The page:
adjective, pert·er, pert·est.
  1. boldly forward in speech or behavior; impertinent; saucy.
  2. jaunty and stylish; chic; natty.
  3. lively; sprightly; in good health.
  4. Obsolete. clever.

Origin of pert

1200–50; Middle English, aphetic variant of apert < Old French < Latin apertus open (past participle of aperīre; see aperient); in Middle English and Old French, influenced by Old French aspert < Latin expertus expert
Related formspert·ly, adverbpert·ness, noun

Synonyms for pert Unabridged Based on the Random House Unabridged Dictionary, © Random House, Inc. 2018

Examples from the Web for pertest

Historical Examples of pertest

  • "Pertest of songsters," the white-eyed vireo makes whatever neighborhood it enters lively at once.

    Bird Neighbors

    Neltje Blanchan

  • Then I laughed loudly—it was only a hare, the prettiest and pertest thing imaginable.

    Scottish Ghost Stories

    Elliott O'Donnell

  • He raised his hand as the pertest of the maids would have answered him, and there followed an uncomfortable pause.

    The Ward of King Canute

    Ottilie A. Liljencrantz

  • Then, indeed, the vainest fops and pertest orange girls look round and listen too.

  • However, they put on their pertest manners, and went clustering after Hermod like a swarm of ladybirds.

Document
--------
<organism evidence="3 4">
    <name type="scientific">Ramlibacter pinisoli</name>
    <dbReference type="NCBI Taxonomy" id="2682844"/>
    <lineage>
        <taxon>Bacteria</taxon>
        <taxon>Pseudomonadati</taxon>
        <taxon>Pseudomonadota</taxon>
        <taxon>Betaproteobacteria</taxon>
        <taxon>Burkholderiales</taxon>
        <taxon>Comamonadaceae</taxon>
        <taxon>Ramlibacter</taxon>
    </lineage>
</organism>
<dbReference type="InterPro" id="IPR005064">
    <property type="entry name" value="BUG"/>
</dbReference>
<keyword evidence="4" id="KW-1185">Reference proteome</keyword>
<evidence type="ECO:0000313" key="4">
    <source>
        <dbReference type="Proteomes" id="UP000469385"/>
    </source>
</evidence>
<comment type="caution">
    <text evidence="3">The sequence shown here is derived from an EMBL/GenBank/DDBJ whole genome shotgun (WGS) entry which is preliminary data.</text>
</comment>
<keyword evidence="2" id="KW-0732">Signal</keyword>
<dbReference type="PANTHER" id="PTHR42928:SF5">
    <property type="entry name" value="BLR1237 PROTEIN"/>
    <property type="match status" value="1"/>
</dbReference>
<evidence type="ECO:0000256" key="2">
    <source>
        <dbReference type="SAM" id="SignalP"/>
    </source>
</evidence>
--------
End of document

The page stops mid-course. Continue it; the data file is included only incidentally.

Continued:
British Dictionary definitions for pertest


  1. saucy, impudent, or forward
  2. jauntya pert little hat
  3. obsolete clever or brisk
Derived Formspertly, adverbpertness, noun

Word Origin for pert

C13: variant of earlier apert, from Latin apertus open, from aperīre to open; influenced by Old French aspert, from Latin expertus expert


n acronym for
  1. programme evaluation and review technique
Collins English Dictionary - Complete & Unabridged 2012 Digital Edition © William Collins Sons & Co. Ltd. 1979, 1986 © HarperCollins Publishers 1998, 2000, 2003, 2005, 2006, 2007, 2009, 2012

Word Origin and History for pertest



c.1300 (implied in pertly), "evident, unconcealed," shortened form of Middle English apert "open, frank," from Old French apert, from Latin apertus, past participle of aperire "to open" (see overt). Sense of "saucy, bold" first recorded late 14c. Less pejorative meaning "lively, brisk, in good spirits" (c.1500) survives in U.S. dialectal peart (with Middle English alternative spelling). Related: Pertness.

Online Etymology Dictionary, © 2010 Douglas Harper

pertest in Medicine


[pûrt]Candace Beebe Born 1946
  1. American biochemist noted for her study of brain chemicals and the locations of their receptors.
The American Heritage® Stedman's Medical Dictionary Copyright © 2002, 2001, 1995 by Houghton Mifflin Company. Published by Houghton Mifflin Company.